Col du Galibier - France
Rising 2,645 m above sea level, this panoramic view will bring some picture perfect road curves
Up in a remote region of the Graian Alps in France, on the famous Route des Grandes Alpesthat includes several scenic drives in the French Alps, is Col du Galibier. Rising 2,645 m above sea level this road is the sixth highest paved mountain pass in the Alps. When you stand at the top the only thing you can see is a panoramic view over mountains - and some picture perfect road curves.
Drive Col du Galibier in the summer and you will most likely have to share the road with drivers and bikers. Col du Galibier is often the highest point in Tour de France races and for that reason it attracts road cyclists who wish to put their skills on test. If you however choose to do what I did, and wake up early late in the season before the pass closes for the best chances to get to experience it alone, you might be in for a treat. That early morning second day of October it was almost like an abandoned road in the middle of nowhere. I continued north over more passes en route to Switzerland, but traffic never increased on any of the mountain roads.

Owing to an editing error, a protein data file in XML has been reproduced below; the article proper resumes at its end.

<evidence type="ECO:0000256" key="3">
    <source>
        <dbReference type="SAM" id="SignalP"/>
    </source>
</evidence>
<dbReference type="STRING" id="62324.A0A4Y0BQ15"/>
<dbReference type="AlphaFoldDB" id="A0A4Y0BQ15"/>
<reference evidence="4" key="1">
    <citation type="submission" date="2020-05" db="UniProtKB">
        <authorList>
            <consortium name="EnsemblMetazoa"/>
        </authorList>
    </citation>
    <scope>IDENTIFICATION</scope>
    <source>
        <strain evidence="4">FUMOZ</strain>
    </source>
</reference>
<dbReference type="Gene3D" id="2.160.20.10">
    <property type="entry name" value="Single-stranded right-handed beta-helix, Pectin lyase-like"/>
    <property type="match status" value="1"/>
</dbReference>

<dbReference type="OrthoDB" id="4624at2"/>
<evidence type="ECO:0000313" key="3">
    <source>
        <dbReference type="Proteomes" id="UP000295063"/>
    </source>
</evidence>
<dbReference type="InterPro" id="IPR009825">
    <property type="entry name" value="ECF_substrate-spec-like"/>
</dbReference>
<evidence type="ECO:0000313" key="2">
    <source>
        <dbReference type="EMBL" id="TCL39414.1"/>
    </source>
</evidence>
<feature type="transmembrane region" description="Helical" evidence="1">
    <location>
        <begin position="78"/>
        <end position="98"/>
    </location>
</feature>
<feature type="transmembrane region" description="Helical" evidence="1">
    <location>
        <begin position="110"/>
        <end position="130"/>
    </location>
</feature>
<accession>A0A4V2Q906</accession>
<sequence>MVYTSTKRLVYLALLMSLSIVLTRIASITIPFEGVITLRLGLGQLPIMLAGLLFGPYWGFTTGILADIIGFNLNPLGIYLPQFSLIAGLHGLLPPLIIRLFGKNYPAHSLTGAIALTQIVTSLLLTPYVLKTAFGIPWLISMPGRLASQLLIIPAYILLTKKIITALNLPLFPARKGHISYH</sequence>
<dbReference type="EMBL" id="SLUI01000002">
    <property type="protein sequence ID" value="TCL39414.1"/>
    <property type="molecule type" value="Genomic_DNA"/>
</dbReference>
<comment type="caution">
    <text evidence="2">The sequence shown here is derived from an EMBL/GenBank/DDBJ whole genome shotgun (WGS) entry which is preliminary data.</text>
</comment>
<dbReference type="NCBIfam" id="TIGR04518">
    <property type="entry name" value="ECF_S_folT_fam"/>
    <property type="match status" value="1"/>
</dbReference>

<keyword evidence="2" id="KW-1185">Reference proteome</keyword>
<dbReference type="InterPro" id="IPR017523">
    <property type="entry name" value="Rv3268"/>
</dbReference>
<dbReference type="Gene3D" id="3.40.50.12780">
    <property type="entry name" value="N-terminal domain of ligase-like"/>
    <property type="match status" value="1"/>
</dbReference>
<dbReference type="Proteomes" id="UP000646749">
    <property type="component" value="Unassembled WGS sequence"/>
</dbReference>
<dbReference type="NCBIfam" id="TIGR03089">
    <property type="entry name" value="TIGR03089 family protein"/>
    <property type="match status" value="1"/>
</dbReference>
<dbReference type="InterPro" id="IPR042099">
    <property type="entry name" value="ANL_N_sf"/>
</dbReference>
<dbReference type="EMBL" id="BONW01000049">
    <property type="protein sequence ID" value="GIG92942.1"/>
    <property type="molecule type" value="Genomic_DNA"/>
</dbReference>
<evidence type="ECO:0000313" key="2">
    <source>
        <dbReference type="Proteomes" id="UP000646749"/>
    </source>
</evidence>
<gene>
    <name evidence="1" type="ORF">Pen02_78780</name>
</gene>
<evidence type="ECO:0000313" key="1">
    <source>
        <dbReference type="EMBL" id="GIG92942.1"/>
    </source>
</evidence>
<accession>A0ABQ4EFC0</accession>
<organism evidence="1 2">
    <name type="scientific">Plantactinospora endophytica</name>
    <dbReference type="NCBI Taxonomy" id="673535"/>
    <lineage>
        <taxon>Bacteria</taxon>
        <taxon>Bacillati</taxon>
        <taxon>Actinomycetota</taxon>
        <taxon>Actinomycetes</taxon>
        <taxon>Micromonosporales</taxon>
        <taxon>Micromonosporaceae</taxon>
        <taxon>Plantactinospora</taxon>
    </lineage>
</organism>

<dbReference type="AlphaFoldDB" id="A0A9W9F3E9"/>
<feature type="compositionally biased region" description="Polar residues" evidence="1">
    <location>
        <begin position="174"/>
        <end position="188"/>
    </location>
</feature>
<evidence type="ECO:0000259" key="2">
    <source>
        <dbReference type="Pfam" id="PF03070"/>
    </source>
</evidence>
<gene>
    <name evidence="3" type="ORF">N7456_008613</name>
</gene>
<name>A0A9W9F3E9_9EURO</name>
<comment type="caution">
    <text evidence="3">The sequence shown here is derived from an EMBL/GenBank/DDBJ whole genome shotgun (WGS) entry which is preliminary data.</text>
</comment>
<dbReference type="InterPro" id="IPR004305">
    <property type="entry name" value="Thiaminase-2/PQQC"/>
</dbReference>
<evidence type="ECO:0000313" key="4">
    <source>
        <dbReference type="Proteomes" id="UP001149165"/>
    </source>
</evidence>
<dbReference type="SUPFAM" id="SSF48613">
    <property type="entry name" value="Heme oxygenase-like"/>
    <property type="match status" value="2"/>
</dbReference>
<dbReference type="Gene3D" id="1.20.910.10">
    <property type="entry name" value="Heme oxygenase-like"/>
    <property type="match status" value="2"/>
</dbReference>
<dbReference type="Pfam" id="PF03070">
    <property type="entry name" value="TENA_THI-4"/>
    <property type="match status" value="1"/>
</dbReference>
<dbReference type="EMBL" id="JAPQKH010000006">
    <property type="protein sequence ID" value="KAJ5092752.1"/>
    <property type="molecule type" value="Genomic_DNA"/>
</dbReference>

Most of us know what it is like to drive on a busy pass, and for that reason you learn to really appreciate those moments when it almost feels like someone closed the road for you. Climb up higher, hairpin corner after hairpin corner, and when you reach the top you are only halfway through the challenge. Both sides of Col du Galibier look beautiful. Start from north and the road rises up after Col du Télégraphe and Valloire at an average of 6.9%, or drive from Col du Lautaret in south and experience some of the best corners uphill.
The fact that you need to drive over other mountain roads to even get here makes it even more fun, because who would not want scenic drive after scenic drive. The best landscapes are experienced at 2,645 m and above, if you are up for a hike. A diamond in the French Alps. Map link: goo.gl/maps/r8LzKZoSPAs
Map link: goo.gl/maps/r8LzKZoSPAs